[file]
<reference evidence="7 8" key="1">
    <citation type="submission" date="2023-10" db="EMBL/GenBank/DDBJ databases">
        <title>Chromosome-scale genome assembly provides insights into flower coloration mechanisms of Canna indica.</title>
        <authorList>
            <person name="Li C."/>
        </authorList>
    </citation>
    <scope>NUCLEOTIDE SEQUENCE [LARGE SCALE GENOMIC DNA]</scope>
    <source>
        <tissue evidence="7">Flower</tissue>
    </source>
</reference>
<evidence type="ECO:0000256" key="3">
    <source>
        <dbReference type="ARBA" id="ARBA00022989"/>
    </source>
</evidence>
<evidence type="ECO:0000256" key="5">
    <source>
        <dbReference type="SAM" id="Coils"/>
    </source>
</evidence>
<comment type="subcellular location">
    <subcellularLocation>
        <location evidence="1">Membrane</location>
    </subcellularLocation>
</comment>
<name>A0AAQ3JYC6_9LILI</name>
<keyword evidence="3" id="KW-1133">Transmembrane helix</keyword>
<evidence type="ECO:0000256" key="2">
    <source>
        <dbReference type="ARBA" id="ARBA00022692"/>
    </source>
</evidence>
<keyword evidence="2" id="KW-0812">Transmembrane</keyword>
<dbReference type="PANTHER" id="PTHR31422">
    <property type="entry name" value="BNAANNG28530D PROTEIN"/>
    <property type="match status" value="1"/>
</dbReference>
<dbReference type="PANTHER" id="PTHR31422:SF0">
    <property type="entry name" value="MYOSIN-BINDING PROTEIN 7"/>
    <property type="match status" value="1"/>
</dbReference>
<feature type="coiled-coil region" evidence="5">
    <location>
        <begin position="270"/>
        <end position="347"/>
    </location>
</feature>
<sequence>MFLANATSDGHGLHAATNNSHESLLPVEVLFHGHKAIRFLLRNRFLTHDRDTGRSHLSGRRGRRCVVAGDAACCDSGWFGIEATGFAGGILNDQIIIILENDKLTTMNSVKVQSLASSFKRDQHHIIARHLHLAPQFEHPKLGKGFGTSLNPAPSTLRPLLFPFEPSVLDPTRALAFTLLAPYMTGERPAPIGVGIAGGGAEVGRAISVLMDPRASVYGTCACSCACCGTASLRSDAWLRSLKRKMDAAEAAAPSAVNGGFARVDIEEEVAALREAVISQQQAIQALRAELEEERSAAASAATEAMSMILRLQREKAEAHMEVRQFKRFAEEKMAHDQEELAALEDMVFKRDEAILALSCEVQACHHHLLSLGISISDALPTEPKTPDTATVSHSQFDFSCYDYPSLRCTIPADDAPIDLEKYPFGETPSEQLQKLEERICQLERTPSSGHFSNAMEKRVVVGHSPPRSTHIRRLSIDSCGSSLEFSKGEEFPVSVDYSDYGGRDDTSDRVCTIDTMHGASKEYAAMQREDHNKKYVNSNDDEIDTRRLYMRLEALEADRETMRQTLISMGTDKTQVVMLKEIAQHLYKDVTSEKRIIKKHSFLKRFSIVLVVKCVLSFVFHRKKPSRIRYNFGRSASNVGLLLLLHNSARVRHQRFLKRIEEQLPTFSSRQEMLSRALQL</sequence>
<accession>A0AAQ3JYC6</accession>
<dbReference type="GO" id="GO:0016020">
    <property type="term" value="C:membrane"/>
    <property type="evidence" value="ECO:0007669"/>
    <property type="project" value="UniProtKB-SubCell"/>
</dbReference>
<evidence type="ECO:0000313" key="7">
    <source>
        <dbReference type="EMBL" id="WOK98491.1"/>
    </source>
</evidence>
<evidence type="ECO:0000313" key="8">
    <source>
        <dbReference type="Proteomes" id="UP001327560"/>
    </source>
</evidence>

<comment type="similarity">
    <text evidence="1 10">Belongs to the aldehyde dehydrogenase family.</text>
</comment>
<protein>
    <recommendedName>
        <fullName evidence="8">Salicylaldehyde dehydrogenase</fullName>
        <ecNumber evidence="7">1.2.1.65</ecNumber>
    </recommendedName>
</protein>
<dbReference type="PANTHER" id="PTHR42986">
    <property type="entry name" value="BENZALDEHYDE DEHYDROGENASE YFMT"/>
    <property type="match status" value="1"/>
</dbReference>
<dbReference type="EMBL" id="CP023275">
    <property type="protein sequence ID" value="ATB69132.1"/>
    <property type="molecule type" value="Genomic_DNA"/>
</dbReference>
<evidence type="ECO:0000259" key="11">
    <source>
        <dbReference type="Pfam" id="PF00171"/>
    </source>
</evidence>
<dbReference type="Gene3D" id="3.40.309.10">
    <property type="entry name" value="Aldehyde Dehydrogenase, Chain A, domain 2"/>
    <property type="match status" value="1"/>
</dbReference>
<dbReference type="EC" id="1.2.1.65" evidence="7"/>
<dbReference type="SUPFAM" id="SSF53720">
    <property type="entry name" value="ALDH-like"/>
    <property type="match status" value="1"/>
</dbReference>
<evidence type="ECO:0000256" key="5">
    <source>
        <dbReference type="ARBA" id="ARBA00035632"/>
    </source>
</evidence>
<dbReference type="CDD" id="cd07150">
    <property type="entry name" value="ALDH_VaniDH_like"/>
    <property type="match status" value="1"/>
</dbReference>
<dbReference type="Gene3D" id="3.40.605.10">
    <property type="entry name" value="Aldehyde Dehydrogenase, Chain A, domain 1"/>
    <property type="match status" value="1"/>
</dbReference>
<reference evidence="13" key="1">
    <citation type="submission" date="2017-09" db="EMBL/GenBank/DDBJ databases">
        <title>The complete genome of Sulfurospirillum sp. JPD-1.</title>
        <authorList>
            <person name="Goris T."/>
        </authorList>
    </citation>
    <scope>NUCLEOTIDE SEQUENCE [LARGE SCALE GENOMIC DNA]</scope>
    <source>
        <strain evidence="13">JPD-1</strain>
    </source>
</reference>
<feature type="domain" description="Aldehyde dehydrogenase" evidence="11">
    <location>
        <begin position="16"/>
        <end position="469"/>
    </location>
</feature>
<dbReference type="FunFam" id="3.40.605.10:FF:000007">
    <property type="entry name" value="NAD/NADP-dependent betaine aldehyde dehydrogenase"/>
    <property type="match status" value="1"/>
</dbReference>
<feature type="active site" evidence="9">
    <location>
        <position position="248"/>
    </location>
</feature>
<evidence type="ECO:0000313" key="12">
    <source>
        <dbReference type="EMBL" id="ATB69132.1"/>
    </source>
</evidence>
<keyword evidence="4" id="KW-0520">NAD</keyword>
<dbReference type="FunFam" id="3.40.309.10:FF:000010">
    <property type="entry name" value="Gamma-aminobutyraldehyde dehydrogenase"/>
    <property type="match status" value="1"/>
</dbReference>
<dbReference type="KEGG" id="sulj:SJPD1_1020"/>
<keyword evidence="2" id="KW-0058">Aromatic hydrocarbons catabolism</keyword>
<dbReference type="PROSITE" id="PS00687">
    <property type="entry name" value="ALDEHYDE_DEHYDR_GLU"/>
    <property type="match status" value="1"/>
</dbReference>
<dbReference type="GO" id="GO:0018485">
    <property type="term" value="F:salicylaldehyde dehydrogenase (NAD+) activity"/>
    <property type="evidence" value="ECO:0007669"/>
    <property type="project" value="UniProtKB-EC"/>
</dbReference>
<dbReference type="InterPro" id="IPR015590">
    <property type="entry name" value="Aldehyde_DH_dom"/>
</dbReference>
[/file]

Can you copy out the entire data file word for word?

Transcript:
<reference evidence="7 8" key="1">
    <citation type="submission" date="2023-10" db="EMBL/GenBank/DDBJ databases">
        <title>Chromosome-scale genome assembly provides insights into flower coloration mechanisms of Canna indica.</title>
        <authorList>
            <person name="Li C."/>
        </authorList>
    </citation>
    <scope>NUCLEOTIDE SEQUENCE [LARGE SCALE GENOMIC DNA]</scope>
    <source>
        <tissue evidence="7">Flower</tissue>
    </source>
</reference>
<evidence type="ECO:0000256" key="3">
    <source>
        <dbReference type="ARBA" id="ARBA00022989"/>
    </source>
</evidence>
<evidence type="ECO:0000256" key="5">
    <source>
        <dbReference type="SAM" id="Coils"/>
    </source>
</evidence>
<comment type="subcellular location">
    <subcellularLocation>
        <location evidence="1">Membrane</location>
    </subcellularLocation>
</comment>
<name>A0AAQ3JYC6_9LILI</name>
<keyword evidence="3" id="KW-1133">Transmembrane helix</keyword>
<evidence type="ECO:0000256" key="2">
    <source>
        <dbReference type="ARBA" id="ARBA00022692"/>
    </source>
</evidence>
<keyword evidence="2" id="KW-0812">Transmembrane</keyword>
<dbReference type="PANTHER" id="PTHR31422">
    <property type="entry name" value="BNAANNG28530D PROTEIN"/>
    <property type="match status" value="1"/>
</dbReference>
<dbReference type="PANTHER" id="PTHR31422:SF0">
    <property type="entry name" value="MYOSIN-BINDING PROTEIN 7"/>
    <property type="match status" value="1"/>
</dbReference>
<feature type="coiled-coil region" evidence="5">
    <location>
        <begin position="270"/>
        <end position="347"/>
    </location>
</feature>
<sequence>MFLANATSDGHGLHAATNNSHESLLPVEVLFHGHKAIRFLLRNRFLTHDRDTGRSHLSGRRGRRCVVAGDAACCDSGWFGIEATGFAGGILNDQIIIILENDKLTTMNSVKVQSLASSFKRDQHHIIARHLHLAPQFEHPKLGKGFGTSLNPAPSTLRPLLFPFEPSVLDPTRALAFTLLAPYMTGERPAPIGVGIAGGGAEVGRAISVLMDPRASVYGTCACSCACCGTASLRSDAWLRSLKRKMDAAEAAAPSAVNGGFARVDIEEEVAALREAVISQQQAIQALRAELEEERSAAASAATEAMSMILRLQREKAEAHMEVRQFKRFAEEKMAHDQEELAALEDMVFKRDEAILALSCEVQACHHHLLSLGISISDALPTEPKTPDTATVSHSQFDFSCYDYPSLRCTIPADDAPIDLEKYPFGETPSEQLQKLEERICQLERTPSSGHFSNAMEKRVVVGHSPPRSTHIRRLSIDSCGSSLEFSKGEEFPVSVDYSDYGGRDDTSDRVCTIDTMHGASKEYAAMQREDHNKKYVNSNDDEIDTRRLYMRLEALEADRETMRQTLISMGTDKTQVVMLKEIAQHLYKDVTSEKRIIKKHSFLKRFSIVLVVKCVLSFVFHRKKPSRIRYNFGRSASNVGLLLLLHNSARVRHQRFLKRIEEQLPTFSSRQEMLSRALQL</sequence>
<accession>A0AAQ3JYC6</accession>
<dbReference type="GO" id="GO:0016020">
    <property type="term" value="C:membrane"/>
    <property type="evidence" value="ECO:0007669"/>
    <property type="project" value="UniProtKB-SubCell"/>
</dbReference>
<evidence type="ECO:0000313" key="7">
    <source>
        <dbReference type="EMBL" id="WOK98491.1"/>
    </source>
</evidence>
<evidence type="ECO:0000313" key="8">
    <source>
        <dbReference type="Proteomes" id="UP001327560"/>
    </source>
</evidence>

<comment type="similarity">
    <text evidence="1 10">Belongs to the aldehyde dehydrogenase family.</text>
</comment>
<protein>
    <recommendedName>
        <fullName evidence="8">Salicylaldehyde dehydrogenase</fullName>
        <ecNumber evidence="7">1.2.1.65</ecNumber>
    </recommendedName>
</protein>
<dbReference type="PANTHER" id="PTHR42986">
    <property type="entry name" value="BENZALDEHYDE DEHYDROGENASE YFMT"/>
    <property type="match status" value="1"/>
</dbReference>
<dbReference type="EMBL" id="CP023275">
    <property type="protein sequence ID" value="ATB69132.1"/>
    <property type="molecule type" value="Genomic_DNA"/>
</dbReference>
<evidence type="ECO:0000259" key="11">
    <source>
        <dbReference type="Pfam" id="PF00171"/>
    </source>
</evidence>
<dbReference type="Gene3D" id="3.40.309.10">
    <property type="entry name" value="Aldehyde Dehydrogenase, Chain A, domain 2"/>
    <property type="match status" value="1"/>
</dbReference>
<dbReference type="EC" id="1.2.1.65" evidence="7"/>
<dbReference type="SUPFAM" id="SSF53720">
    <property type="entry name" value="ALDH-like"/>
    <property type="match status" value="1"/>
</dbReference>
<evidence type="ECO:0000256" key="5">
    <source>
        <dbReference type="ARBA" id="ARBA00035632"/>
    </source>
</evidence>
<dbReference type="CDD" id="cd07150">
    <property type="entry name" value="ALDH_VaniDH_like"/>
    <property type="match status" value="1"/>
</dbReference>
<dbReference type="Gene3D" id="3.40.605.10">
    <property type="entry name" value="Aldehyde Dehydrogenase, Chain A, domain 1"/>
    <property type="match status" value="1"/>
</dbReference>
<reference evidence="13" key="1">
    <citation type="submission" date="2017-09" db="EMBL/GenBank/DDBJ databases">
        <title>The complete genome of Sulfurospirillum sp. JPD-1.</title>
        <authorList>
            <person name="Goris T."/>
        </authorList>
    </citation>
    <scope>NUCLEOTIDE SEQUENCE [LARGE SCALE GENOMIC DNA]</scope>
    <source>
        <strain evidence="13">JPD-1</strain>
    </source>
</reference>
<feature type="domain" description="Aldehyde dehydrogenase" evidence="11">
    <location>
        <begin position="16"/>
        <end position="469"/>
    </location>
</feature>
<dbReference type="FunFam" id="3.40.605.10:FF:000007">
    <property type="entry name" value="NAD/NADP-dependent betaine aldehyde dehydrogenase"/>
    <property type="match status" value="1"/>
</dbReference>
<feature type="active site" evidence="9">
    <location>
        <position position="248"/>
    </location>
</feature>
<evidence type="ECO:0000313" key="12">
    <source>
        <dbReference type="EMBL" id="ATB69132.1"/>
    </source>
</evidence>
<keyword evidence="4" id="KW-0520">NAD</keyword>
<dbReference type="FunFam" id="3.40.309.10:FF:000010">
    <property type="entry name" value="Gamma-aminobutyraldehyde dehydrogenase"/>
    <property type="match status" value="1"/>
</dbReference>
<dbReference type="KEGG" id="sulj:SJPD1_1020"/>
<keyword evidence="2" id="KW-0058">Aromatic hydrocarbons catabolism</keyword>
<dbReference type="PROSITE" id="PS00687">
    <property type="entry name" value="ALDEHYDE_DEHYDR_GLU"/>
    <property type="match status" value="1"/>
</dbReference>
<dbReference type="GO" id="GO:0018485">
    <property type="term" value="F:salicylaldehyde dehydrogenase (NAD+) activity"/>
    <property type="evidence" value="ECO:0007669"/>
    <property type="project" value="UniProtKB-EC"/>
</dbReference>
<dbReference type="InterPro" id="IPR015590">
    <property type="entry name" value="Aldehyde_DH_dom"/>
</dbReference>